injunction. For there to be an award of damages, the injured party has to have
suffered an actual loss, be it personal injury, damage to property, or financial loss.
The burden of proof is “the balance of probability” which is much lower than for
criminal matters.
If there has been a relevant criminal conviction in a particular matter, then the burden
of proof in any related civil action is reversed, so that the defendant has to prove he is
not liable. An example of this would be a conviction of a company for breach of
health and safety legislation, followed by the injured employee suing the company for
damages for personal injury.Civil Liability Assignment Paper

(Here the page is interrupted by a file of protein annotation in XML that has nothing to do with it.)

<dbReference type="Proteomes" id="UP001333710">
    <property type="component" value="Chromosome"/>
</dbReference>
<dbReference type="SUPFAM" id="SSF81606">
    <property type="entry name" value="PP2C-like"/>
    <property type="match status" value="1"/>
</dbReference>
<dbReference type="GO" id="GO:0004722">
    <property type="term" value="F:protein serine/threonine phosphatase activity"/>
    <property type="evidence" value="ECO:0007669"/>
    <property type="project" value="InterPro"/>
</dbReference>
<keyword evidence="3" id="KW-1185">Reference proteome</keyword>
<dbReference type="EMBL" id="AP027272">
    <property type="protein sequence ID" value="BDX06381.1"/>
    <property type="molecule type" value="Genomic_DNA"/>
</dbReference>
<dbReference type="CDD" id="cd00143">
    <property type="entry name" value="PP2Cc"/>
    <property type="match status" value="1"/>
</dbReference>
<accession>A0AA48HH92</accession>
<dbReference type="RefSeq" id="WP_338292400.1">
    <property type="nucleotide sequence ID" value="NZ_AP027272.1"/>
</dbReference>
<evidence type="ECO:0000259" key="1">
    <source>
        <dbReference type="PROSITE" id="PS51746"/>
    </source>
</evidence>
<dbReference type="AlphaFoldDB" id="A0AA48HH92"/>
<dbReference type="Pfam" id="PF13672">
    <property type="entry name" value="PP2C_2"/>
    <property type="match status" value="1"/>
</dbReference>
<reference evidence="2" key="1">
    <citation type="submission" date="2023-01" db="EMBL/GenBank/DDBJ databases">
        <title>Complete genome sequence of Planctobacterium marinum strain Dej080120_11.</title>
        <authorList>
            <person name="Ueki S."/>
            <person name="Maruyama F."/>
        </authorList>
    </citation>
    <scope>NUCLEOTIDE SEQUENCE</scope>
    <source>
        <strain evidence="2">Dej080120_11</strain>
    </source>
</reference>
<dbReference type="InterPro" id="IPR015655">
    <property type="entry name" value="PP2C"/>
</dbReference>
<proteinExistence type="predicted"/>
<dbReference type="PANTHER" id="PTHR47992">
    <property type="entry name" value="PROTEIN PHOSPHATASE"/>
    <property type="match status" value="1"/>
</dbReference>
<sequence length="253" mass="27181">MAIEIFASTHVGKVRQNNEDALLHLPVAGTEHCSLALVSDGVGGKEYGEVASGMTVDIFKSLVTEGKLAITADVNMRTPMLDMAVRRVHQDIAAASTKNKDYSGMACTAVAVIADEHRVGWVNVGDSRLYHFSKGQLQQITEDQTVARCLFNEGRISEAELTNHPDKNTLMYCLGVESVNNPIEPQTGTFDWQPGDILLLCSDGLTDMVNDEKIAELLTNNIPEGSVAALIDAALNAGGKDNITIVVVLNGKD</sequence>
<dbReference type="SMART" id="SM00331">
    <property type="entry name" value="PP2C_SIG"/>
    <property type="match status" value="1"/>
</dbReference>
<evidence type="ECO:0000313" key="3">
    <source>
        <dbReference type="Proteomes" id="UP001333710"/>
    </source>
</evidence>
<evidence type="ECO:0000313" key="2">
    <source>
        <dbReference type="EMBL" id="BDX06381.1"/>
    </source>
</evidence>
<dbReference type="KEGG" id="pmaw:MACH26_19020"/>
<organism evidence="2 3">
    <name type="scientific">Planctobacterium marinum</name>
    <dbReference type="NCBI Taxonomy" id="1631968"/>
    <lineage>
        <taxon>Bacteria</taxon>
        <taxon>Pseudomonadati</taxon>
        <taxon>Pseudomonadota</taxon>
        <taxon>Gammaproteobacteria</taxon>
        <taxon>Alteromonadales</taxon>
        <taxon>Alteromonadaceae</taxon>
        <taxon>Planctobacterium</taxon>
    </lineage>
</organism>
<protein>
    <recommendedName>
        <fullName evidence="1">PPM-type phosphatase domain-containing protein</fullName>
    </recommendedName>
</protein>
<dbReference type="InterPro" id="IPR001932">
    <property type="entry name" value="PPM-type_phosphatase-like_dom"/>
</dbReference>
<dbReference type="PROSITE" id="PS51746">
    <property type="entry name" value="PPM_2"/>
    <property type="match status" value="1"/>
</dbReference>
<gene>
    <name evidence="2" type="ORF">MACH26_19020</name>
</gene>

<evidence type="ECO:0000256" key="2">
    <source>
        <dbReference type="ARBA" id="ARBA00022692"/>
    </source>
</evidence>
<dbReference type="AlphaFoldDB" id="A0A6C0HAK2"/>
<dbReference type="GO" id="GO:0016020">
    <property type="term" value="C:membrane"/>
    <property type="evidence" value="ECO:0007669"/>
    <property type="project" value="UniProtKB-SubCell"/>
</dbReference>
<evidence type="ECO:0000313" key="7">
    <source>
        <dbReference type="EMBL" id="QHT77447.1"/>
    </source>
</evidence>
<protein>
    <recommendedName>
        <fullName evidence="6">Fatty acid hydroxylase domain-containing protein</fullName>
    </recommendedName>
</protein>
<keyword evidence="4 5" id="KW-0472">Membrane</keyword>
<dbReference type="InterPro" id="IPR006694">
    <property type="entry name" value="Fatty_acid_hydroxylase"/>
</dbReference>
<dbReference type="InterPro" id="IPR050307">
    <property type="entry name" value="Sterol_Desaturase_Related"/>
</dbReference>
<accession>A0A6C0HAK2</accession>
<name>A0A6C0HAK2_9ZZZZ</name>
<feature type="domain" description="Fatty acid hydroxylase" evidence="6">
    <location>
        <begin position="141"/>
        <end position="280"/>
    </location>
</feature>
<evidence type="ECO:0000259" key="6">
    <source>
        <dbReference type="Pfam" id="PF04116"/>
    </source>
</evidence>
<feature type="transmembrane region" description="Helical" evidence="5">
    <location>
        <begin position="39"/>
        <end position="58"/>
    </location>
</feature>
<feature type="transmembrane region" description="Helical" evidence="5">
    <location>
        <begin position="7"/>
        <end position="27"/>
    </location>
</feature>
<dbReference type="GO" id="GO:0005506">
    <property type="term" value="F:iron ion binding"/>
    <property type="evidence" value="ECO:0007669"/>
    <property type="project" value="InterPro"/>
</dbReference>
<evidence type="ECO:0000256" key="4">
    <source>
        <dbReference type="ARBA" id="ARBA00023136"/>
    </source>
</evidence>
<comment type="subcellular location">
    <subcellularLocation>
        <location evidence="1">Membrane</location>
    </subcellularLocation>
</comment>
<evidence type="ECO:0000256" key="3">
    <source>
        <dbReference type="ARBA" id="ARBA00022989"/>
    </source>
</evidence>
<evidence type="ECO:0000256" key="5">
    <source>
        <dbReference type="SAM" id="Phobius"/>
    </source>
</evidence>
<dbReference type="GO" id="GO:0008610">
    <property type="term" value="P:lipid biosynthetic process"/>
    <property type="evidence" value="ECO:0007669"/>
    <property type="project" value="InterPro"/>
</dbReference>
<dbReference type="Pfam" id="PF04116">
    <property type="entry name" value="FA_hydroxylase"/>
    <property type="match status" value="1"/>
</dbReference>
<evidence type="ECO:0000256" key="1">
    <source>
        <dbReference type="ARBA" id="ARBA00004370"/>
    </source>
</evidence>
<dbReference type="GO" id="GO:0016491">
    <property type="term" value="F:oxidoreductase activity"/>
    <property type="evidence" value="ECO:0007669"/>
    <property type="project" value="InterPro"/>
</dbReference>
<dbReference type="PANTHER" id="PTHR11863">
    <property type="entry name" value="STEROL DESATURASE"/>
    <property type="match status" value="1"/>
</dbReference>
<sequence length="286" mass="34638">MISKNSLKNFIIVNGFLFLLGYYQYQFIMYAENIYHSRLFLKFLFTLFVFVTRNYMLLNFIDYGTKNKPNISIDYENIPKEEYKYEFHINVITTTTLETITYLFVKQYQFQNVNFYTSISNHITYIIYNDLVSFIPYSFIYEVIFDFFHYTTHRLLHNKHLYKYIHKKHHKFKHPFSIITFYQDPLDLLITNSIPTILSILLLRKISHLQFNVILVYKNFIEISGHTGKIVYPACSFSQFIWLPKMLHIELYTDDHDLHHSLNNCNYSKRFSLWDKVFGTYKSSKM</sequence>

A disincentive to suing is that the losing party pays the winners costs. In fact, this
works out as a substantial proportion of the costs, rather than 100%, so a successful
plaintiff has his award of damages diminished in practical terms. As a matter of
public policy, it is not possible to have an enforceable insurance policy in relation to
criminal penalties.
2.3 Professional indemnity insurance
Water chemists working otherwise than as employees (e.g. working as independent
consultants) should take out professional indemnity insurance policies to protect
themselves from the cost of litigation and also to pay any damages awarded. It is
important that the insurance policy selected covers the policyholder for environmental
damage, as many recent policies have excluded it. In any event, failure to protect
oneself can result in financial ruin and the loss of all personal assets, including house
and savings. An important protection mechanism is to conduct one’s business
through a limited company, either through forming one’s own (see section 6.2.3